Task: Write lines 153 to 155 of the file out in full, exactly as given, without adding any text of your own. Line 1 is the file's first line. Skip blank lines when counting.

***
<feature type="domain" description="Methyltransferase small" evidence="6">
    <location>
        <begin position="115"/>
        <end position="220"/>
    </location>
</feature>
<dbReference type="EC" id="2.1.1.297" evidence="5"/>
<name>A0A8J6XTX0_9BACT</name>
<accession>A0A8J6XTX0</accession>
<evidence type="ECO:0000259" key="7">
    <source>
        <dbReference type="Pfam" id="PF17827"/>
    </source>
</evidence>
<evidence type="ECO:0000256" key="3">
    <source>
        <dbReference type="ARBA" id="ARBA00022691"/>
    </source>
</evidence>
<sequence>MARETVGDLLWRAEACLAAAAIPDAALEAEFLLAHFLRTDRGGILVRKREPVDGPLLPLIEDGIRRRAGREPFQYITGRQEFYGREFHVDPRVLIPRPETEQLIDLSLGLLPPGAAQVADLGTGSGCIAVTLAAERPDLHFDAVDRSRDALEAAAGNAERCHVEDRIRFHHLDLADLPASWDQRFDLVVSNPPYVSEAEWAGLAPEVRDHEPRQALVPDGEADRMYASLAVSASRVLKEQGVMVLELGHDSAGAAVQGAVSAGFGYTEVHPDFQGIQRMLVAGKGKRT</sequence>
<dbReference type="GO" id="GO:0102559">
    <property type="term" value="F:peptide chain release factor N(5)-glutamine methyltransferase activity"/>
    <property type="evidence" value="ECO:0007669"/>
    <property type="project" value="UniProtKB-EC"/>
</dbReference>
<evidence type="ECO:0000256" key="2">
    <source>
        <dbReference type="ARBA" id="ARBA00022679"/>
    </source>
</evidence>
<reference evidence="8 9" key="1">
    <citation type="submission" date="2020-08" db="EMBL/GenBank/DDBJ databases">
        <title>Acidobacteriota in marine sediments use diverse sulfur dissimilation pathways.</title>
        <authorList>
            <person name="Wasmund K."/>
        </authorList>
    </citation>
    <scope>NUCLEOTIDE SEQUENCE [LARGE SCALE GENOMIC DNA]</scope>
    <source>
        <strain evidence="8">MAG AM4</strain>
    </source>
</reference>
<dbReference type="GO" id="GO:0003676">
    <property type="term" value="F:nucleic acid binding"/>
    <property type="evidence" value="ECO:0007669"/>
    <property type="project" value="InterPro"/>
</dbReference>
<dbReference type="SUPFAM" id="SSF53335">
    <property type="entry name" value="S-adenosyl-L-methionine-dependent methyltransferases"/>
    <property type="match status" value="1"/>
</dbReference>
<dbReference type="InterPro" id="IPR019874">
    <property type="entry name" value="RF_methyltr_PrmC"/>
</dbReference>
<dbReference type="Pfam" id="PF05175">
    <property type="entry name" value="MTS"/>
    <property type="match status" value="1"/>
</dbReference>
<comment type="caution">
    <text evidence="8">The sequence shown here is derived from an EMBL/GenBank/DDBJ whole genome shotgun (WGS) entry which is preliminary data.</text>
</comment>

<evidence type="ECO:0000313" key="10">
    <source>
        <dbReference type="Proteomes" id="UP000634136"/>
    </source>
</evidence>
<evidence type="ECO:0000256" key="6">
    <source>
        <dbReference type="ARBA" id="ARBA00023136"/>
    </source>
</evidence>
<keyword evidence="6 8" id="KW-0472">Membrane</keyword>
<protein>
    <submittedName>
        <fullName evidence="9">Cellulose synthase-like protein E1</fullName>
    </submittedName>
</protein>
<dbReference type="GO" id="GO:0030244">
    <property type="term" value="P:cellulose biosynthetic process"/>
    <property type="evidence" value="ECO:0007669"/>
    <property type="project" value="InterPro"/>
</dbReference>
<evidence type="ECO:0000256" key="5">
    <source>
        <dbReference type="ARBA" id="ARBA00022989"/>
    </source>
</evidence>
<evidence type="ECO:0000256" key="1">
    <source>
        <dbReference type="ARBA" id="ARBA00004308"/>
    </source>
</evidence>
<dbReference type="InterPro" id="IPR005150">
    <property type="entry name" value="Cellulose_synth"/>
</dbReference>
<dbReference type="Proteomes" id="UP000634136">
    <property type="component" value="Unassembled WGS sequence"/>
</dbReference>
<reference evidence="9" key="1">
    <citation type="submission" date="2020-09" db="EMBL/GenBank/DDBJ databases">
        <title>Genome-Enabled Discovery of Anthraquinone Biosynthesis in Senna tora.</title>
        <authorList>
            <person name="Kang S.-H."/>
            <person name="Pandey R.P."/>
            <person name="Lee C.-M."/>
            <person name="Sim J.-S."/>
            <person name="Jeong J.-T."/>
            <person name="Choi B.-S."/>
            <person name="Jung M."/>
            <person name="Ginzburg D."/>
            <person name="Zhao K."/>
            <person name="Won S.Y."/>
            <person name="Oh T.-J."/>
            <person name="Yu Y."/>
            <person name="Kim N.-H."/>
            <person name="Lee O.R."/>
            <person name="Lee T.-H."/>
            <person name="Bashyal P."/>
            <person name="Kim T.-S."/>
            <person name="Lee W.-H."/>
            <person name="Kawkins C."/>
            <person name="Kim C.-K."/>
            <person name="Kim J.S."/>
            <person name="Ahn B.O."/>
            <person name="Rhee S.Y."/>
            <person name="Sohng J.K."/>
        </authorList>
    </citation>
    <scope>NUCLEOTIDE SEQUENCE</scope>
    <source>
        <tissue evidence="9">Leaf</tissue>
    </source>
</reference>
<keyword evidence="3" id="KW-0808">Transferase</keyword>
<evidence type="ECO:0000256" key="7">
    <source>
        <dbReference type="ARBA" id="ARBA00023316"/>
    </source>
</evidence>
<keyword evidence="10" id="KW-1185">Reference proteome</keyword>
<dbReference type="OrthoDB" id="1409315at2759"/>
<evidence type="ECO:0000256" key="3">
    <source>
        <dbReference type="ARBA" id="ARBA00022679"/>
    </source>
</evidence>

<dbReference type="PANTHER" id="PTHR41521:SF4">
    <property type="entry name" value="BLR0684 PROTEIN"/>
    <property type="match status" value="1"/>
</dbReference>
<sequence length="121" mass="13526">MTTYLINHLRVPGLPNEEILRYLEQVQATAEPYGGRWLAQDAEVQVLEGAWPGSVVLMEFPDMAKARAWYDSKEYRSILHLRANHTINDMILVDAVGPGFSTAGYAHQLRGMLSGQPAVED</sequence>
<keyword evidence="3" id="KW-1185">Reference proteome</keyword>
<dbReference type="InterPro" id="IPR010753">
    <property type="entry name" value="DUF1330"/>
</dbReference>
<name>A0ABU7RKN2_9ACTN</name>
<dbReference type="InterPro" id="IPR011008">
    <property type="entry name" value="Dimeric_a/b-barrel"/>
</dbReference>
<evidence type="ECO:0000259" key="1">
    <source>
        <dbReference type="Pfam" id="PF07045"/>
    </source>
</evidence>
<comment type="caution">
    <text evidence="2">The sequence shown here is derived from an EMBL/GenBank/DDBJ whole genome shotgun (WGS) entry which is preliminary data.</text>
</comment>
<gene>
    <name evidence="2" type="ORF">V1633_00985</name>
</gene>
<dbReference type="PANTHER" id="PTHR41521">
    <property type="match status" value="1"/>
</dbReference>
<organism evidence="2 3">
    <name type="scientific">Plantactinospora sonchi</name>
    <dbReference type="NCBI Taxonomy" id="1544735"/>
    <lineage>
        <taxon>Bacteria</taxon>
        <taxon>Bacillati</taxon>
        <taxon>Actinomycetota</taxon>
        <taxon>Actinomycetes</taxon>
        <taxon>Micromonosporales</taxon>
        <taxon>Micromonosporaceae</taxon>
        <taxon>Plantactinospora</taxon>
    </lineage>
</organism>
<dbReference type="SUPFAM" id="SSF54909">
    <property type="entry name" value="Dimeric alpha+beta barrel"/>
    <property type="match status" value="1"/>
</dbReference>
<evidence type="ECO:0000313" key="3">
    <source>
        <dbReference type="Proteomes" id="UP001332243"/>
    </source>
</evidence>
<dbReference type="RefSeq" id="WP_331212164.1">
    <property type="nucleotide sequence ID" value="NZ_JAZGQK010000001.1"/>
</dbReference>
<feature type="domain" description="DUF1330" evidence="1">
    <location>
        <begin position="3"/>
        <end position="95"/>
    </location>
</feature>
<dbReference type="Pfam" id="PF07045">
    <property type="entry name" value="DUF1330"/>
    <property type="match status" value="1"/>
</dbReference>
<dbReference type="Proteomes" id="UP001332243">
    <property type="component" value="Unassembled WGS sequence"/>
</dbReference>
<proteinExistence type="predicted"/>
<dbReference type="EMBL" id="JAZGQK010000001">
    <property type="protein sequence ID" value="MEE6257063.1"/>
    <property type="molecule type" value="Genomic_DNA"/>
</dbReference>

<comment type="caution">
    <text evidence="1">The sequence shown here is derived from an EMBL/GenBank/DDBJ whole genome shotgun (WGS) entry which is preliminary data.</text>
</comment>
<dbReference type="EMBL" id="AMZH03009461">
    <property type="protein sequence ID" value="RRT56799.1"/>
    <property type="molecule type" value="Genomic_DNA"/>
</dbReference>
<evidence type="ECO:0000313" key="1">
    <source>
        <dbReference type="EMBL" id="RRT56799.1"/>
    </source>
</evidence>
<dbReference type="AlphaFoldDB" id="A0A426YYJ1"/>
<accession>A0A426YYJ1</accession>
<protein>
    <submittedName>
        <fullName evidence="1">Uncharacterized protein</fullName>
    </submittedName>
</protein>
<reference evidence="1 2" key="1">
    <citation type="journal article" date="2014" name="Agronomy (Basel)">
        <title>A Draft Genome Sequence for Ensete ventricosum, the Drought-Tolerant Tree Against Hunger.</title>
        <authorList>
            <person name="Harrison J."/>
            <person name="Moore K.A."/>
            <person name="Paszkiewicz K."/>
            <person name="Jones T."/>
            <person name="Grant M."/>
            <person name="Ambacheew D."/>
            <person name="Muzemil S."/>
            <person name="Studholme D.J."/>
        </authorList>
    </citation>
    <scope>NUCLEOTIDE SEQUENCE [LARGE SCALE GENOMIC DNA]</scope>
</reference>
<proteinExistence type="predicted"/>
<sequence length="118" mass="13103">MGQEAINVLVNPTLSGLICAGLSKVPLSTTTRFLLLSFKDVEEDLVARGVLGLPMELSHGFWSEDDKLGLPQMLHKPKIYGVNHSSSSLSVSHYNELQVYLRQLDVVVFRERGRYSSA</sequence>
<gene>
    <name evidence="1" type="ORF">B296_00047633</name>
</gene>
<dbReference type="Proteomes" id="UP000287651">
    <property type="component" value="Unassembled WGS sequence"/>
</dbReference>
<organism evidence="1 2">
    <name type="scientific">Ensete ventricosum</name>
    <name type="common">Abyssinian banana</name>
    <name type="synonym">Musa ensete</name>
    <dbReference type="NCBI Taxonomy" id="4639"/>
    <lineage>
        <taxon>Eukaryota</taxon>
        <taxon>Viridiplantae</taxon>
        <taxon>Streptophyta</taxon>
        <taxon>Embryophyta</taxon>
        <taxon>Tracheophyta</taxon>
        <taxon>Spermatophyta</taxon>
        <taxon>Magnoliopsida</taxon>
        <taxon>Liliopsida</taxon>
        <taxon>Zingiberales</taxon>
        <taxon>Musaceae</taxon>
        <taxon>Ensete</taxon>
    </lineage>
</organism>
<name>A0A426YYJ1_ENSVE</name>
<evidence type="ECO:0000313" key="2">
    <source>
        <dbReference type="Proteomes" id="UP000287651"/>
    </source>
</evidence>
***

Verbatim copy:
<dbReference type="InterPro" id="IPR010753">
    <property type="entry name" value="DUF1330"/>
</dbReference>